A Polish film-director, fined after accusing a professor of being a Communist-era police spy, will discover next week if judges agree that his human rights were breached.
The European Court of Human Rights will publish its decision in the complaint Braun v. Poland (no. 30162/10) on Tuesday 4 November.
The applicant, Grzegorz Michal Braun, is a Polish national who was born in 1967 and lives in Wrocław (Poland). He is a film director, historian and author of press articles on current issues.
The case concerns his complaint about being ordered to pay a fine and to publish an apology for damaging the reputation of a well-known professor.
In a radio debate about lustration in April 2007, Braun referred to the professor as an informant for the secret political police during the communist era.
In allowing a civil action brought by the professor for the protection of his personal rights, a regional court, in a judgment in July 2008, noted that the professor had been examined by a special commission set up by his university to examine the problem of covert surveillance of academics but that the commission had been unable to reach any unequivocal conclusions.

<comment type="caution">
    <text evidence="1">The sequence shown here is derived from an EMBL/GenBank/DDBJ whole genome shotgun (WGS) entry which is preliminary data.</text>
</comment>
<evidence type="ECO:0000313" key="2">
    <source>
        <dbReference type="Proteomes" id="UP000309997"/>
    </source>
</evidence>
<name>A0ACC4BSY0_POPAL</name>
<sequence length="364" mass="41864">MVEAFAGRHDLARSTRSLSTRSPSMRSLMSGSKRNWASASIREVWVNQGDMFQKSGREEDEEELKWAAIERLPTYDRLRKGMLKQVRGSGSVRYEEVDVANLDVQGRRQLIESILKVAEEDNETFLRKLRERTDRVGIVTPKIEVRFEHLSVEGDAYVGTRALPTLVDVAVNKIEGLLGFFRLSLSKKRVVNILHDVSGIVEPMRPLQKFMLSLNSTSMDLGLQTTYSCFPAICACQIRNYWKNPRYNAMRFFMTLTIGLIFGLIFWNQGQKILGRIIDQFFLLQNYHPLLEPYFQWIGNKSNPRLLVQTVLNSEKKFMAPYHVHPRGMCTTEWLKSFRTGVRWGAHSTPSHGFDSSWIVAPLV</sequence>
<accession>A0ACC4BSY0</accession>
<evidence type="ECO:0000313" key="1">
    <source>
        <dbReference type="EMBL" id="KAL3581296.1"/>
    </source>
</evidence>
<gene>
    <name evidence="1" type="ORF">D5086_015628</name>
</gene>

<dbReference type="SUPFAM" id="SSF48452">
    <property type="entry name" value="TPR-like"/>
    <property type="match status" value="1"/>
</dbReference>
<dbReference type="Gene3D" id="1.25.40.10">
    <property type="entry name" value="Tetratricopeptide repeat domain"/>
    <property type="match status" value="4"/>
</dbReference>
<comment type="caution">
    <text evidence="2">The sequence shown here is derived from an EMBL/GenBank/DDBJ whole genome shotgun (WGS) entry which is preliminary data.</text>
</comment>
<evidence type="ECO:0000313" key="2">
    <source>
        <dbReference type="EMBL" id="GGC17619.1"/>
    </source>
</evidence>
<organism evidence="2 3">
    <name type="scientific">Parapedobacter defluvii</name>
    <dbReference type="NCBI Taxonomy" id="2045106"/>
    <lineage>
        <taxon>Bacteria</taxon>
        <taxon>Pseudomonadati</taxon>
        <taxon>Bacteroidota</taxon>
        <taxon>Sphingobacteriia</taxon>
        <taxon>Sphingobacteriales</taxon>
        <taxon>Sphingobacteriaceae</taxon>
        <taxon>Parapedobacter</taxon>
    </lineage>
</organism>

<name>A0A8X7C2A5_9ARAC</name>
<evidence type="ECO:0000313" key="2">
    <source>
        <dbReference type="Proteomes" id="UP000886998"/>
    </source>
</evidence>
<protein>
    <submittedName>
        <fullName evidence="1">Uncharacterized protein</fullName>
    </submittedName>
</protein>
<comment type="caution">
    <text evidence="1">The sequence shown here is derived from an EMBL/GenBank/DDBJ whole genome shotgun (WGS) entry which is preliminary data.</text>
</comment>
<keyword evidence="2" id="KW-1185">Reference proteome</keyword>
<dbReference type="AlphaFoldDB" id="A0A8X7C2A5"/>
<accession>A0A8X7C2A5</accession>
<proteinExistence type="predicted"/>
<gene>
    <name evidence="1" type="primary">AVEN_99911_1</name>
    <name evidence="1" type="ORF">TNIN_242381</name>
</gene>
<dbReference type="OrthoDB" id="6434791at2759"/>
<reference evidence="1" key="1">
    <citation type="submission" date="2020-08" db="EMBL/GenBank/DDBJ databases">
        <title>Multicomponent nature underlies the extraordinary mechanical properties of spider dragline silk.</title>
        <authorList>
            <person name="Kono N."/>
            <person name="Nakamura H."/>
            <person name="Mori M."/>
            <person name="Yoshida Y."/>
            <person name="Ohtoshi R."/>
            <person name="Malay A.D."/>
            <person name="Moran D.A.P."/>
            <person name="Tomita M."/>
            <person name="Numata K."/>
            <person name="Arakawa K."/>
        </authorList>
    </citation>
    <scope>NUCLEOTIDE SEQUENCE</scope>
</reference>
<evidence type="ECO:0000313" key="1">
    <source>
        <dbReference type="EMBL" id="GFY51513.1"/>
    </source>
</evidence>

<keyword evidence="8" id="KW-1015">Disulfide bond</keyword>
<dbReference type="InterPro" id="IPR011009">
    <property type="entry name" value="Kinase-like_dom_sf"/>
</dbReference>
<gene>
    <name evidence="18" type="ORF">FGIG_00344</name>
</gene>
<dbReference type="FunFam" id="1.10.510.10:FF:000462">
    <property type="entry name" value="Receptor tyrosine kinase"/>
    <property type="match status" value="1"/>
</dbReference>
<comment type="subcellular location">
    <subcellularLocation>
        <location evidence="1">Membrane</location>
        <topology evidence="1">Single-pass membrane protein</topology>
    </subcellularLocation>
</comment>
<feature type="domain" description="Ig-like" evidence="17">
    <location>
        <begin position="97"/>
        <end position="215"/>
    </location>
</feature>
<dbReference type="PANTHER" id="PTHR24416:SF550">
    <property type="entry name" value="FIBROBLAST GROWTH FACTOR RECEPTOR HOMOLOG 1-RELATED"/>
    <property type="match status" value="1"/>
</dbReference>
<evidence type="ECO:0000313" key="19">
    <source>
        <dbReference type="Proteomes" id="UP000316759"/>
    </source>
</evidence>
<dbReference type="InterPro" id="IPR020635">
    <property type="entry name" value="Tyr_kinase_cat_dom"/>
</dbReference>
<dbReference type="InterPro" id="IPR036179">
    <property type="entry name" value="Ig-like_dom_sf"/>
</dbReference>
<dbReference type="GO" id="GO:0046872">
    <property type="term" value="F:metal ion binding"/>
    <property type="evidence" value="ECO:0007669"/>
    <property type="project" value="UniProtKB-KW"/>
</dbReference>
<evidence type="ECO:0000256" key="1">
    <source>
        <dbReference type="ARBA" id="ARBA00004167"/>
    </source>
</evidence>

Braun’s appeal was eventually dismissed by the Supreme Court but the obligation to publish an apology, initially ordered for several media, was limited to one national daily newspaper and oneradio station.
The Supreme Court noted in particular that while a journalist reporting on an issue of public interest could not be obliged – under its case-law – to prove the veracity of each statement, Braun could not be considered a journalist and his statement had been of a private nature.
Relying on Article 10 (freedom of expression), Mr Braun complains that the Polish courts’ decisions violated his right to freedom of expression, arguing in particular that he had been active as a journalist for many years and that radio debate in which he participated concerned an important matter relating to a public figure.